David Lennon is an award-winning columnist and author who has been a staff writer at Newsday since 1991.
There is a scene in the rough cut of "Gigante" in which Andres Torres is walking along a Manhattan sidewalk, minutes before the birth of his daughter last week, and talking rapidly to the movie's director, Chusy Haney-Jardine.
Torres is speaking hurriedly in Spanish, at lightning speed, but for the only time in the movie, the screen carries no English subtitles for the conversation. "It wouldn't have made sense anyway," Haney-Jardine said. "It was gibberish."
Mets centerfielder Torres suffers from ADHD, and moments before that frantic stroll, he was sitting in a pizza place, talking on-camera with Chusy for the first time in five months. Plainly put, Torres was losing control -- again.
"I had to talk to the Mets," Torres told him. "I felt like my head was going to explode." But in the eye of this personal hurricane, one Torres has struggled to calm since growing up in Puerto Rico, he interjects, "I'm not quitting. I'm not quitting."
What becomes shockingly apparent during the second half of "Gigante," a movie that chronicles Torres' personal battle with ADHD -- before he even knew it as such -- is just how fine a line Torres walks every day with this condition.
It's an inspirational story: Player spends 14 years, and 1,040 games, in the minors before breaking through to become a world champion.
But what the movie does best is provide a glimpse behind the curtain to see the anguish, the anxiety, that must be overcome on a 24/7 basis. It's one thing to read about the effects of ADHD. It's another to witness these effects firsthand, and by agreeing to be followed every step of the way, Torres reveals how dealing with ADHD is not as simple as taking medication and pretending everything is fine.
"It's still hard to figure this out," said Dr. Lenard Adler, who heads the adult ADHD program at NYU. "It's an ongoing process for people who have it."
Adler was among the experts in the field who spoke at the preview screening of "Gigante" on Thursday at NYU's Farkas Auditorium. He also provided some statistics: ADHD affects 4.4 percent of the adult population and 6 to 8 percent of children worldwide.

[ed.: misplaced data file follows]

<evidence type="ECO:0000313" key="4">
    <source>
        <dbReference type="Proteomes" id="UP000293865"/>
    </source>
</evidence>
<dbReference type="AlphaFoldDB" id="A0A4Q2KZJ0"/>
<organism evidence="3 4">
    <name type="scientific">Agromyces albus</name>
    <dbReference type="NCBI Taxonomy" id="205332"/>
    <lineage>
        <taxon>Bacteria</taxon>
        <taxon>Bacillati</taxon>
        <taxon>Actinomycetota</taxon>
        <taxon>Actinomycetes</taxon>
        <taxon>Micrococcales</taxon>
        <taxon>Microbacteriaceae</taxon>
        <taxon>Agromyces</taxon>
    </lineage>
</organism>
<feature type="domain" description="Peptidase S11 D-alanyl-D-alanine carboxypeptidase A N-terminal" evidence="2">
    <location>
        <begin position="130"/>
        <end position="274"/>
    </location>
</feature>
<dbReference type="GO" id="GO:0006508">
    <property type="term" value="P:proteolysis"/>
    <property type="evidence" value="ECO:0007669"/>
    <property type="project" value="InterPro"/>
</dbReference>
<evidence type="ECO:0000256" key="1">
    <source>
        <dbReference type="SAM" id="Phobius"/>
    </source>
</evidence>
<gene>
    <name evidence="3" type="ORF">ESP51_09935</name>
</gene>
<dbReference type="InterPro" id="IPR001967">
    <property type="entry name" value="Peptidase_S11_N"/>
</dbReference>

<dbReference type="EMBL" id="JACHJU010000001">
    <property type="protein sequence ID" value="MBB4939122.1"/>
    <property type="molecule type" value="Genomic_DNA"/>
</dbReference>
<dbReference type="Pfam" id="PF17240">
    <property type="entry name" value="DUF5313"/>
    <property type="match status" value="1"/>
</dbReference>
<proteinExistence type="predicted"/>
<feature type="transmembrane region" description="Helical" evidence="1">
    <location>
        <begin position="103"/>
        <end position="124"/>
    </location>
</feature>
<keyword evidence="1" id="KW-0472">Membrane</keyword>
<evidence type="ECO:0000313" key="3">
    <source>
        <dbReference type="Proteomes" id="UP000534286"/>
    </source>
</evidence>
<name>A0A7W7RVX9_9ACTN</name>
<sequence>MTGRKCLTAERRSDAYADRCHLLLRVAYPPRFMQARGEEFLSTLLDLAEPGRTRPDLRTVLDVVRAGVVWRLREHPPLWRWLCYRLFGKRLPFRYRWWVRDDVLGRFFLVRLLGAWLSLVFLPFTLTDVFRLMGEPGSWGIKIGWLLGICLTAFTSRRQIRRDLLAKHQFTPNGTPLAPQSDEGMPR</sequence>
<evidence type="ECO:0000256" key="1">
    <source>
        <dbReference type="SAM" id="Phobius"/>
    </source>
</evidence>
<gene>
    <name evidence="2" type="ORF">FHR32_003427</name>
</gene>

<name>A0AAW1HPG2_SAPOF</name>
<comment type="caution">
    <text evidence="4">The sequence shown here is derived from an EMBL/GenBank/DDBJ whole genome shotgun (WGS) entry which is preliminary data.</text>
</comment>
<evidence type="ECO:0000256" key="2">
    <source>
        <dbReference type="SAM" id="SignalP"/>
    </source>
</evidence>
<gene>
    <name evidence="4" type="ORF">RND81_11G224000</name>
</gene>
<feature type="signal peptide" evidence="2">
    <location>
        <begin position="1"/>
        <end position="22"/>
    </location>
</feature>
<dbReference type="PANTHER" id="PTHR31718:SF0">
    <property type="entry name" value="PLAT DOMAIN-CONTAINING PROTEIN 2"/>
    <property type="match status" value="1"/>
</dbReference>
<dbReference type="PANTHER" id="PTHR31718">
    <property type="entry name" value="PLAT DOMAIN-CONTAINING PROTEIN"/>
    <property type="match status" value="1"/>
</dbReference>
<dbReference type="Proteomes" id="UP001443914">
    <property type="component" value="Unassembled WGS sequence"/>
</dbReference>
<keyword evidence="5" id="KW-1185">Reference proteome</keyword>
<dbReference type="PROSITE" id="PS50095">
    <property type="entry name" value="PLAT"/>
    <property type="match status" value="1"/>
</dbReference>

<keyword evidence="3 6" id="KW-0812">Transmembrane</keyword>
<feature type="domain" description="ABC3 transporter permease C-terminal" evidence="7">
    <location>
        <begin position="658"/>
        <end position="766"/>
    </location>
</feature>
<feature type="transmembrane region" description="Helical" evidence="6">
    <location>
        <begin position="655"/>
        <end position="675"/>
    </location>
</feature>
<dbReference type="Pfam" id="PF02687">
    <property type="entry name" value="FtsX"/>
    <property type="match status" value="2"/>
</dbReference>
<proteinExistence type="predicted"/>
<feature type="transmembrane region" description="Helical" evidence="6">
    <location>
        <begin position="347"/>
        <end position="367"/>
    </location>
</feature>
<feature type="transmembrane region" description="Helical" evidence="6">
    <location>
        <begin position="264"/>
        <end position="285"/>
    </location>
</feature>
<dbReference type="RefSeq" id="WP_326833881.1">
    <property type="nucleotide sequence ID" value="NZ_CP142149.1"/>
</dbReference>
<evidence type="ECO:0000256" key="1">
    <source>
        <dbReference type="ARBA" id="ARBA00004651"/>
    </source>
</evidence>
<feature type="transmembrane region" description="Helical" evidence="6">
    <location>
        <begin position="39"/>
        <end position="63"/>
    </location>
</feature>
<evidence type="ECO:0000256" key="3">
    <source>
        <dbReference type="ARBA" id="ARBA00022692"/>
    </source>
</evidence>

The film also includes a number of doctors who provide insight into the condition. One describes it as like having a "Ferrari brain with bicycle brakes. You can't control it."
All of this is intertwined with anecdotes from Torres' adolescence -- re-created in the movie by young actors, along with family and friends, during three weeks of filming in Puerto Rico. The most powerful scenes, however, involve the actual Torres, whose major-league career is made possible only after a minor-league manager recognizes what might be short-circuiting his talent.
Once Torres is diagnosed, and does receive treatment, that enables him to function on a higher level. But the pitfalls of ADHD remain. Though amphetamines are used to control the condition -- Torres is one of dozens of major-leaguers given permission to use the banned drug -- there are damaging side effects. At best, Torres can sleep maybe three or four hours each night. At worst, that shrinks to 30 minutes and zero. That's hardly conducive to being a productive person in any walk of life, never mind a professional athlete, whose body needs to recover and repair itself on a daily basis.
It helped that two of the driving forces behind the film also share Torres' condition. The producer, William Chang, is a principal partner of the Giants whose idea hatched from his relationship with Torres in San Francisco. Chang then found Chusy after talking about the project with a friend.
The movie is a personal journey, and revelation, for all of them. But none more so than Torres, who broke down in tears at the podium as he thanked everyone for their support. "I get emotional sometimes," Torres said. "But we are the way we are. I'm going to keep working hard and never give up."
Plate appearances without an RBI to begin the season for Nyjer Morgan, a major-league record. Morgan snapped the streak with a solo homer in the first inning against the Pirates Friday night.
Seasons in White Sox radio booth for Ken "Hawk" Harrelson, reprimanded this past week by Bud Selig for being overly critical of umpire Mark Wegner. Hawk is a notorious homer, but based on umps' performance this year, tough to side with Bud on this one.
Pitchers on Phillies with at least one win, a list that does not include Cliff Lee, who is 0-2 with a 3.00 ERA after eight starts. No worries, Cliff. Wins are an obsolete stat for pitchers these days.
Weeks on the disabled list for Brewers catcher Jonathan Lucroy, who broke his hand while reaching under the bed for a sock when a suitcase moved by his wife fell on him. Probably should have gone with the waterskiing excuse. More believable.
Baseballs given to Yankees' Russell Martin by umpire Laz Diaz, who was feuding with the catcher. Diaz said he was denying Martin the privilege of throwing new balls put in play back to the mound. Took away his PS3 and iPhone, too.